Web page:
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Chapter 4



              The rationale on which minimum incidence rates have been used as a surrogate measure of calculation of incidence has been spelt out in the earlier chapter on `Overall Plan and Methods' (Chapter 2). The reason for using the district as a unit for such calculation has also been addressed. The vast majority of the 593 districts in the country depict the rural population.

              Under the NCRP, the population based cancer registry at Barshi is the only registry as of now, that has given incidence rates representative of the rural population in the country. The most recent incidence rates available for Barshi cancer registry is that of the years 1997-99. The average annual minimum age adjusted incidence rate (MAAR) for Barshi (all sites) for the period 1997-99, is 36.21 and 45.02 per 100,000 for males and females respectively. Thus the MAAR of 36.2 has been used as the cut off level to select districts for observing and comparing cancer patterns.

              In all there were 82 districts that had a higher MAAR than 36.2 for at least one of the two years (2001 or 2002) and in either sex. If looked separately for males and females there were 70 and 69 districts above the cut off level in males and females respectively.

              Since the incidence rates calculated are the minimum _ based on microscopic verification of cancers, the higher of the MAAR between the years 2001 and 2002 has been used in depicting the bar charts and maps in the following pages. For the six PBCRs under the NCRP the latest data available is of the period 1997-99. Therefore the average annual MAAR for this period (1997-99) has been used to calculate the AAR and MAAR for these PBCRs.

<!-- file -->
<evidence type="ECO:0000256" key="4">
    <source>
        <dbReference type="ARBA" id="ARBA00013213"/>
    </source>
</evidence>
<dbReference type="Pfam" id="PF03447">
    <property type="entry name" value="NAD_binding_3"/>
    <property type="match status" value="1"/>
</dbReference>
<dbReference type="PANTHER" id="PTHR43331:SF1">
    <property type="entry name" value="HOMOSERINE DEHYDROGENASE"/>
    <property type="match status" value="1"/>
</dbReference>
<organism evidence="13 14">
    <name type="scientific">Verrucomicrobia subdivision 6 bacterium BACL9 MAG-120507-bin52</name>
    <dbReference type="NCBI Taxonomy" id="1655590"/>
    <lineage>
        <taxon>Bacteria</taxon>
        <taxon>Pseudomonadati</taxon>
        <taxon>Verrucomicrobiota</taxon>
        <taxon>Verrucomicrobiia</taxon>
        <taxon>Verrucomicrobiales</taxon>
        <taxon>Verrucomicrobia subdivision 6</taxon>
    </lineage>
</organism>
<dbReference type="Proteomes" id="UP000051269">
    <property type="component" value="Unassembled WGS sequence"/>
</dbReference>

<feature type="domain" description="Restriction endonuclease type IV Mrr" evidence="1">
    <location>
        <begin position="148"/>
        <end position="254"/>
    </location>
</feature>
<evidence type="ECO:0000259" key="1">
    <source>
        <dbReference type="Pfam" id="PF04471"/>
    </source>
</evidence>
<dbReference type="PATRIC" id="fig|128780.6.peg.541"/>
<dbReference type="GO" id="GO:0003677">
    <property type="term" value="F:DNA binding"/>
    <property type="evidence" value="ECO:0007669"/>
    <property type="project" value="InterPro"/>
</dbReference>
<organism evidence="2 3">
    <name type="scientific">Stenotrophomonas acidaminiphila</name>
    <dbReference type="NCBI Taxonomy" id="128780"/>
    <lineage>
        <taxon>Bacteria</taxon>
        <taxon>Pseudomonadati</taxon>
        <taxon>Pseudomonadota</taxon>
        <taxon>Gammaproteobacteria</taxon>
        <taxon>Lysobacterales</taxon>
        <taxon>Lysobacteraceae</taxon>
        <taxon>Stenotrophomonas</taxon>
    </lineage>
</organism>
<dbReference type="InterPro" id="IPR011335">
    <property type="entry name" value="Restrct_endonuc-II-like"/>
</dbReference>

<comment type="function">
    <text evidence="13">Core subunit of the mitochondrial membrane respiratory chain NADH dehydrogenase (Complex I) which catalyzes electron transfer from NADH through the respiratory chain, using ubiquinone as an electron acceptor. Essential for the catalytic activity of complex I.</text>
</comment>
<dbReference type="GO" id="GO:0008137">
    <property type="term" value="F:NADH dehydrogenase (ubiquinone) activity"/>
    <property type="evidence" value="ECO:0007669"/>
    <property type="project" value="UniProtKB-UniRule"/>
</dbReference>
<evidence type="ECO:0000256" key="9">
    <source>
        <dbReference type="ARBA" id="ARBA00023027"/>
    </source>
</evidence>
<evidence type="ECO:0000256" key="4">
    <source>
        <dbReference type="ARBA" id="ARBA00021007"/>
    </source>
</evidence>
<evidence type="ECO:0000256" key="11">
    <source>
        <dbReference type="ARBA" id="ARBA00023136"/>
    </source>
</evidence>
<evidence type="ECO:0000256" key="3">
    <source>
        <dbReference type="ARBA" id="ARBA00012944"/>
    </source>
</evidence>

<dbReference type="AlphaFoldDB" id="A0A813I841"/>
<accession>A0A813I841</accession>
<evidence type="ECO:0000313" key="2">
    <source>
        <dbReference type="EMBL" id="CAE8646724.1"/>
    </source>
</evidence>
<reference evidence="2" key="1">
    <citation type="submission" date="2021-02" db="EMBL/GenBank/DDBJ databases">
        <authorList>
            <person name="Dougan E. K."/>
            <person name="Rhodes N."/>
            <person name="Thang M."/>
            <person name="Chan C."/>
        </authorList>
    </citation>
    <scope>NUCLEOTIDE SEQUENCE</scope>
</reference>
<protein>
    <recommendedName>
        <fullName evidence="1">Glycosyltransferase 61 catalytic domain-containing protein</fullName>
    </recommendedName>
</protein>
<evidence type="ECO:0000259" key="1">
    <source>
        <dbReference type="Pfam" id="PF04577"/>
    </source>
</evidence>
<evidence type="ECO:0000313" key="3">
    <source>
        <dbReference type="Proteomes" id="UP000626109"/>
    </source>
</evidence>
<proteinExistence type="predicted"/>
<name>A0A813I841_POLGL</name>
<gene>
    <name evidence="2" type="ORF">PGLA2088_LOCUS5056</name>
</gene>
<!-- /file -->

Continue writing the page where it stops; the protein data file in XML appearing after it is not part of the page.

Figure 4.1 shows the bar charts of MAAR in districts with MAAR above 36.2/100,000 for all sites of cancer in males and females. The bars of the six PBCRs under the NCRP are also given. The MAAR is shown against each bar.

Males: Among males, in the PBCRs under NCRP, Delhi had the highest MAAR of 103.0/100,000. There were ten districts under the project that had a MAAR higher than that of Delhi, PBCR. Among the urban PBCRs, Bangalore had the lowest MAAR of 75.1 per 100,000. There were eight districts that were above this MAAR but below that of Delhi PBCR. The remaining fifty-one districts listed had MAAR lower than the urban PBCRs but above that of the rural PBCR at Barshi. The highest AAR in males among the urban PBCRs for the period was also in Delhi (126.1/100,000). There were three districts that had MAAR above this. The lowest AAR among the urban PBCRs was 92.1/100,000 in Bangalore PBCR.

Females: Among females, Delhi PBCR had the highest MAAR of 113.9/100,000. There were four districts that had MAAR higher than this. Bhopal PBCR had the lowest MAAR of 94.0 among the urban PBCRs. There were three districts that had a higher MAAR than that of Bhopal. There were forty-four districts that had a MAAR above that of Barshi PBCR, which in females was 45.0/100,000. The highest AAR in females among the urban PBCRs for the period was in Delhi (142.0/100,000). There were three districts that had MAAR above this. The lowest AAR among the urban PBCRs was 107.8/100,000 in Bhopal, PBCR. At least three districts had MAAR above the AAR of Bhopal.

              Figure 4.2 shows the district-wise map of India highlighting these districts where the MAAR is above 36.2 per 100,000 in males and 45.0 per 100,000 for females. Districts with rates less than that indicated are given lighter shades. Based on the stated analogy, this map essentially gives a picture of the breadth of coverage, of information on cancer cases under this project.


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